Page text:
Weston Roundtable Series
Thursdays, 4:15-5:15 PM
1163 Mechanical Engineering, 1513 University Avenue
*unless noted otherwise in the list
FREE AND OPEN TO THE PUBLIC
The Weston Roundtable is made possible by a generous donation from Mr. Roy F. Weston, a highly accomplished UW-Madison alumnus. Designed to promote a robust understanding of sustainability science, engineering, and policy, these interactive lectures are co-sponsored by the Center for Sustainability and the Global Environment (SAGE), and the Department of Civil and Environmental Engineering, and the Office of Sustainability. These lectures build on the tremendous success in past years of the Weston Distinguished Lecture Series and the SAGE Seminar Series.
***Please note room change to 1163 Mechanical Engineering this semester***
Fall 2016 Schedule
Thursday, September 8
Noelle Eckley Selin
Associate Professor, Associate Director, Technology & Policy Program, Institute for Data, Systems & Society Dept of Earth, Atmospheric and Planetary Science MIT
Modeling and Evaluating the Impacts of Air Pollution and Climate Policies
Air pollution and climate change are fundamentally linked, and policies to mitigate air pollution and climate can result in synergies or conflicts. Effective regulation of air pollution and climate thus requires a systems approach with better understanding of environmental transport, impacts and feedbacks. To address this need, Prof. Selin uses policy evaluation, atmospheric chemistry, and human health and economic impacts analysis via coupled modeling approaches. She will illustrate with examples based on recent and proposed policy actions in the U.S. and China.
Thursday, September 15
James P. Kossin
Ph.D, NOAA Cooperative Institute for Meteorological Satellite Studies, University of Wisconsin-Madison
Hurricanes and Climate: What We Know and How Well We Know It
Tropical cyclones (or hurricanes, or typhoons, depending on the region) are part of the global climate system and are understood to react to climate variability. Exactly how they are affected is a topic of considerable interest, particularly how they respond to anthropogenic climate change. A great deal of progress toward better understanding of the relationships between tropical cyclones and climate change has been made in the past decade or so, but there is still substantial uncertainty in both past and projected manifestations of these relationships. Our speaker will discuss the current state of knowledge and introduce recent findings on this topic.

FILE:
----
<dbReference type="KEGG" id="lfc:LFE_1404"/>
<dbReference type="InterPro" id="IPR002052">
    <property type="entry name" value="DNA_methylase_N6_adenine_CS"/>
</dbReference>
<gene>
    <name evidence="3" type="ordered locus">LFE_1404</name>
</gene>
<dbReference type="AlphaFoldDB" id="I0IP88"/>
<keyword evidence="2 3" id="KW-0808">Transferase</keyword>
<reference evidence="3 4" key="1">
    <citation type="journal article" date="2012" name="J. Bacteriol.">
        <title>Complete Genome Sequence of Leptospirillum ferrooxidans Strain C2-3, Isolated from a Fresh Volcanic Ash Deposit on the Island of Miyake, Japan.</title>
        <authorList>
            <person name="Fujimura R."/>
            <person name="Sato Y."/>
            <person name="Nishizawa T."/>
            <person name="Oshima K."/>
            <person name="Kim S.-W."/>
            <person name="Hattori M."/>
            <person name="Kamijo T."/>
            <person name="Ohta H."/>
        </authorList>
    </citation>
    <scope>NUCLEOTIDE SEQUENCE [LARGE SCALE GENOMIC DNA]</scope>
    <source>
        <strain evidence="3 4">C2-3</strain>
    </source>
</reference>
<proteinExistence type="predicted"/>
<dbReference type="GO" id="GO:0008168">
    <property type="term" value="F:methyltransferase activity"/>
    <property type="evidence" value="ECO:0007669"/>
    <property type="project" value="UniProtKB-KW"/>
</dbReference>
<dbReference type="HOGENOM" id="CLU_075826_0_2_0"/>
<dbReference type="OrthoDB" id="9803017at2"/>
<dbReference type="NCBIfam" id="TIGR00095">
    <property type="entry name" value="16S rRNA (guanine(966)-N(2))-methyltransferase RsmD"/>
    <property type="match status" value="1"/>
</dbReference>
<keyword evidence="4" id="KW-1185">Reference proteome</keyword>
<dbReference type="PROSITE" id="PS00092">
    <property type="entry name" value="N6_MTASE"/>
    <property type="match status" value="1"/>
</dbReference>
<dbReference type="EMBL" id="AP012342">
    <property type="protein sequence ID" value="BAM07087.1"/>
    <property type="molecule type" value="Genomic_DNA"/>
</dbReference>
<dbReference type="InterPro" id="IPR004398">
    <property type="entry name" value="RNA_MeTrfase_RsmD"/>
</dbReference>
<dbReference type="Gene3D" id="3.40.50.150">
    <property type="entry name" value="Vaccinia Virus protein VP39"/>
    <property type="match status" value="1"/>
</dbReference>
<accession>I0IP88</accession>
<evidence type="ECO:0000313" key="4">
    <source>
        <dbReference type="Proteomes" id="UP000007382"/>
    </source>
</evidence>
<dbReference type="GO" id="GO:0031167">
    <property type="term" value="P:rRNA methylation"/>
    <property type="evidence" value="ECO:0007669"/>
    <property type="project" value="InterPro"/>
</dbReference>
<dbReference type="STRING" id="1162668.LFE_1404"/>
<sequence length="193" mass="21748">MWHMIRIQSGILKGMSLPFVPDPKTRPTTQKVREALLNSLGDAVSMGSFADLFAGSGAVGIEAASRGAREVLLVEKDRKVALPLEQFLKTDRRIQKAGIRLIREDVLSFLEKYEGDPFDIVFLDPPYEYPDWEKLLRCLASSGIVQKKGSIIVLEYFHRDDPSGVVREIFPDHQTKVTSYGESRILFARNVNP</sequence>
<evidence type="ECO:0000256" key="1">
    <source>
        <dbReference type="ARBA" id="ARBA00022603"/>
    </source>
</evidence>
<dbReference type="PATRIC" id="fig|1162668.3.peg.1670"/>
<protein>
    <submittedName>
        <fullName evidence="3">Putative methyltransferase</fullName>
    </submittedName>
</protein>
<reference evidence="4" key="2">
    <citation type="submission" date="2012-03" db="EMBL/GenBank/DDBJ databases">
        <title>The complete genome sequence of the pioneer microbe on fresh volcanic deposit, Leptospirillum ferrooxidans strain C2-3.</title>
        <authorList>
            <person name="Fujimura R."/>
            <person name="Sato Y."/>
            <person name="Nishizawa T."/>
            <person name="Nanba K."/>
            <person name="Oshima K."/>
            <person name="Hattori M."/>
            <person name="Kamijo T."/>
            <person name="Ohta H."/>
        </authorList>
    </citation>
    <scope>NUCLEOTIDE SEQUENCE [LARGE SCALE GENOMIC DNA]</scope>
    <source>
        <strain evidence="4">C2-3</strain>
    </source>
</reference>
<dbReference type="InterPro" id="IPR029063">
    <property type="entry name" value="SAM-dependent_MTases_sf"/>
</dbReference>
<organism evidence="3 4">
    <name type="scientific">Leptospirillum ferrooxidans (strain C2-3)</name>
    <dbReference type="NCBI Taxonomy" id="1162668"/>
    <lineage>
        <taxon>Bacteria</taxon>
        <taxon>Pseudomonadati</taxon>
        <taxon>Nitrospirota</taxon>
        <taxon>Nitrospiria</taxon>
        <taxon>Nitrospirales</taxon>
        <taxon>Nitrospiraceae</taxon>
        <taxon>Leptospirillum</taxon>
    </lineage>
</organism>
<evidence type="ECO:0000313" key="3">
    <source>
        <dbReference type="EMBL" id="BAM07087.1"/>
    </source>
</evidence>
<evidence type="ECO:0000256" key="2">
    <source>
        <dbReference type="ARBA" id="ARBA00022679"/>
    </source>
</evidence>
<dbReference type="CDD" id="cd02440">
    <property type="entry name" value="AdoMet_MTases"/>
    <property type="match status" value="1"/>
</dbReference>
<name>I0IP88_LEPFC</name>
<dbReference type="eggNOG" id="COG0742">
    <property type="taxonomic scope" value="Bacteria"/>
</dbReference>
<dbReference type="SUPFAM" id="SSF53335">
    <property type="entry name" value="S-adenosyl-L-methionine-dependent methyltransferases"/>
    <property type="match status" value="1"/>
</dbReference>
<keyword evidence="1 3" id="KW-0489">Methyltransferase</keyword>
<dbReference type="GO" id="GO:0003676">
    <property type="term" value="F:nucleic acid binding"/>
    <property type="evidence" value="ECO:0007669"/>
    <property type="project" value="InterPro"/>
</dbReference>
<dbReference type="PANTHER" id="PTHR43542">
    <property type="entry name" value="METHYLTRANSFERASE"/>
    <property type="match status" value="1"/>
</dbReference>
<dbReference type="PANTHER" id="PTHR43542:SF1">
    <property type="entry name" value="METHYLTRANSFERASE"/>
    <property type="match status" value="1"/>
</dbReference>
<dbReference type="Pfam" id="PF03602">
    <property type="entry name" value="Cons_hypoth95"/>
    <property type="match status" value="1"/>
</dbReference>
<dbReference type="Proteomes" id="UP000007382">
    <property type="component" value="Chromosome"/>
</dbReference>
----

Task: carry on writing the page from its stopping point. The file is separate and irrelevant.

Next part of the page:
Thursday, September 22
Senior Fellow, World Policy Institute
The Bolivian Eco-Municipality: A New Sustainability Framework?
The Latin American concept buen vivir or "living well,” represents a paradigm of sustainability steeped in historical practice and currently under revival. Bolivia recently crafted policies around this concept that include the Framework Law of Mother Earth, which grants to ecosystems the equivalent of human rights. Our speaker’s World Policy Institute field study examines how such new biocentric policies play out in one of Bolivia’s twenty-four nationally-designated "ecological municipalities,” the 4,500-person town of Samaipata at the cusp of the Amazon and Andes. Results show the critical link between sustainability and well-being: Samaipata’s happiness levels are above U.S. levels, yet at a tiny fraction of U.S. per capita GDP.
Thursday, September 29
Ph.D., P. E., Research Physical Scientist, U. S. Geological Survey Earth Resources Observation and Science Center (EROS)
Satellite-Based Evapotranspiration for Landscape Response Mapping and Drought Monitoring
Evapotranspiration (ET) maps help to characterize the hydrologic response of the landscape. Modeling approaches that integrate remotely sensed and weather datasets have been successful in estimating ET at multiple spatio-temporal scales for various applications. These range from field-scale crop consumptive use to basin-scale water budget studies, and include drought monitoring and early warning. Our speaker will discuss the formulation and implementation of the Operational Simplified Surface Energy Balance (SSEBop) ET model. He will present application examples using satellite data streams from Landsat and MODIS (MODerate resolution Imaging Spectroradiometer) sensors for both the U.S. and the world.